The impacts of Council Tax Support reduction on arrears, collection rates and court and administration costs
In April 2013, Council Tax Benefit (CTB) was abolished and replaced by Council Tax Support (CTS). In England, 326 local authorities had to devise their own local CTS schemes, but with 10 per cent less funding. This summary looks at the impact of that change on council tax arrears, collection rates and court and administration costs.
- In 2013/14, the majority of local authorities in England saw council tax arrears and court and administration costs increase and collection rates fall. These changes were more pronounced in areas that reduced Council Tax Support entitlement.
- The main entitlement change introduced by councils in April 2013 was the requirement for all working-age adults to pay at least some council tax regardless of income. Councils that introduced this ‘minimum payment’ were more likely to see arrears and court and administration costs increase and collection rates decrease.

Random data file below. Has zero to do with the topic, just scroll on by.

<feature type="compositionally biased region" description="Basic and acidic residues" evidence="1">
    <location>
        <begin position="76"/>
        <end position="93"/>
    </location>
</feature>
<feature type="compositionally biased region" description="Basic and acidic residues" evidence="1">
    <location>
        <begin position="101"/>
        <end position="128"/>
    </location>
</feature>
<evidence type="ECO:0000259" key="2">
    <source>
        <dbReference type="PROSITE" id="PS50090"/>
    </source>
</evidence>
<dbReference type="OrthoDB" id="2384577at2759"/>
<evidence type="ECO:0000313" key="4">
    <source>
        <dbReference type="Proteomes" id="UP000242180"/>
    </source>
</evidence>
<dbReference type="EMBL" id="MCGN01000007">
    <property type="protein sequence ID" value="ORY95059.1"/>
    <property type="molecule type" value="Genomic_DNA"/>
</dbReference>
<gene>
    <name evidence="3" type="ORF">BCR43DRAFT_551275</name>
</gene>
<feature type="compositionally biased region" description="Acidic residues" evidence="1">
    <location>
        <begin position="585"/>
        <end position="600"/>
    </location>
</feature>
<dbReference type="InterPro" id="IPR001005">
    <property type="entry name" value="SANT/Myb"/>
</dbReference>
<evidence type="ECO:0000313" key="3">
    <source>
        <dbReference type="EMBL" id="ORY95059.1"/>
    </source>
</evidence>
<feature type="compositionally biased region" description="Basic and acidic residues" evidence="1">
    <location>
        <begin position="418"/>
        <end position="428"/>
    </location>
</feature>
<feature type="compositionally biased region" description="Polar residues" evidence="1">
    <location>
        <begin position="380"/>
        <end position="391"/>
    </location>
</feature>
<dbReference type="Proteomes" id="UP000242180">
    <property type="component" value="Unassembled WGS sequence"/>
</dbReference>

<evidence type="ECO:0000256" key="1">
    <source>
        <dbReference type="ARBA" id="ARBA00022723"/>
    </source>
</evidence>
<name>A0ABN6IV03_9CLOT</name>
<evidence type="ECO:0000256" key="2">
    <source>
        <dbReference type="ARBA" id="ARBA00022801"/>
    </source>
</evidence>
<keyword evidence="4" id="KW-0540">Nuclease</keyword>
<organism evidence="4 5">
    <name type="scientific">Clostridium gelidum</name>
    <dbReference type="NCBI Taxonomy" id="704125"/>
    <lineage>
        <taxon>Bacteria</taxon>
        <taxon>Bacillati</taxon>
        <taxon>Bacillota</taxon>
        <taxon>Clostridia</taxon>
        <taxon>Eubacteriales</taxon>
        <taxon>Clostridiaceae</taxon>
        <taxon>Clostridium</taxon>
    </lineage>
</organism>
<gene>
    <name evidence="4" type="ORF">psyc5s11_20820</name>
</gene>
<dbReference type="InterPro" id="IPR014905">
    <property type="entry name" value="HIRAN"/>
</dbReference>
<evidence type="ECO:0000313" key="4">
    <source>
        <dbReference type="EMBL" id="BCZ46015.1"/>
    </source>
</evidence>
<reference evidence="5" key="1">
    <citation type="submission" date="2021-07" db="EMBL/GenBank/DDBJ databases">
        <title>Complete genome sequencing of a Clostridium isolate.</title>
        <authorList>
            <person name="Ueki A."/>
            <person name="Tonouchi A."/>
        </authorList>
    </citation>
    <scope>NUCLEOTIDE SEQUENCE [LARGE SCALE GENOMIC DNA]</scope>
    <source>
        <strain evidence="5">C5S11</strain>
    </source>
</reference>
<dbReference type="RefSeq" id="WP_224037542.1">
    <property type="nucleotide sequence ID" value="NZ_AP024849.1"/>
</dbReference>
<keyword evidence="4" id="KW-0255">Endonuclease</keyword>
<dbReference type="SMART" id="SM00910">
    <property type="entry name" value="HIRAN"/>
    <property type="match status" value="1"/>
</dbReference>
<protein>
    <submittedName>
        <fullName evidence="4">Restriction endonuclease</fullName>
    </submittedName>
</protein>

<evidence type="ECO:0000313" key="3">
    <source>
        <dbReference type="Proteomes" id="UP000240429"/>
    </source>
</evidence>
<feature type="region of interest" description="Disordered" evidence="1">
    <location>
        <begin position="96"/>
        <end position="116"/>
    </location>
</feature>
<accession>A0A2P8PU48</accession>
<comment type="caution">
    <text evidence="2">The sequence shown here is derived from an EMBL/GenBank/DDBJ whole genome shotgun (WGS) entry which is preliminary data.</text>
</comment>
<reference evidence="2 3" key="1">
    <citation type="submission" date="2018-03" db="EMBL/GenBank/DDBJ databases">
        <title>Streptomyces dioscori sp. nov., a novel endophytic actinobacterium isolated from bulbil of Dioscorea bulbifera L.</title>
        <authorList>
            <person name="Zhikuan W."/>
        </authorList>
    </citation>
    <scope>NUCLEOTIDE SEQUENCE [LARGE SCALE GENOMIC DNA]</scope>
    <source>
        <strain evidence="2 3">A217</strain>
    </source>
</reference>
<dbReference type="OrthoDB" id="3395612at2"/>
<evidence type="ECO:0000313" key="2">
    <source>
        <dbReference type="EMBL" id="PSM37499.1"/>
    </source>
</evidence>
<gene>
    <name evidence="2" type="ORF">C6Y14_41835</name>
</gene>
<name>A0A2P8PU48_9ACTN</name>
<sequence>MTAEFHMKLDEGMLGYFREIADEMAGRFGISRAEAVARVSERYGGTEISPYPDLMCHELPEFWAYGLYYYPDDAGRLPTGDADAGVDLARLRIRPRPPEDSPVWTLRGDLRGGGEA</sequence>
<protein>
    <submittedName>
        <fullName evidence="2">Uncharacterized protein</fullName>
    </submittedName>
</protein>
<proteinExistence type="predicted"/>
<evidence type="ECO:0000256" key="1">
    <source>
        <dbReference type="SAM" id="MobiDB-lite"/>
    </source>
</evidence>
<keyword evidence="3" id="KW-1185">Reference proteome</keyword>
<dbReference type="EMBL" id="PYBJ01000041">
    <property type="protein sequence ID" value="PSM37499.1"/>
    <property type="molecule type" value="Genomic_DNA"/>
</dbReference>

- Areas with a higher minimum payment tended to see greater increases in arrears than areas with lower minimum payments. For instance, arrears increased by at least a quarter in 84 per cent of councils with a high minimum payment, compared to 32 per cent of councils with a low minimum payment.
- Increases in arrears and court and administration costs were more common in areas where there were larger cuts to support. For instance, court and admin costs increased in 43 per cent of councils where the cut was less than £1 per week, but increased amongst 65 per cent councils cutting support by £2 per week or more.
About this report
This report was funded by the Joseph Rowntree Foundation (JRF) and written by Sabrina Bushe and Hannah Aldridge of the New Policy Institute. The facts presented and views expressed in this report are those of the authors and not necessarily those of JRF.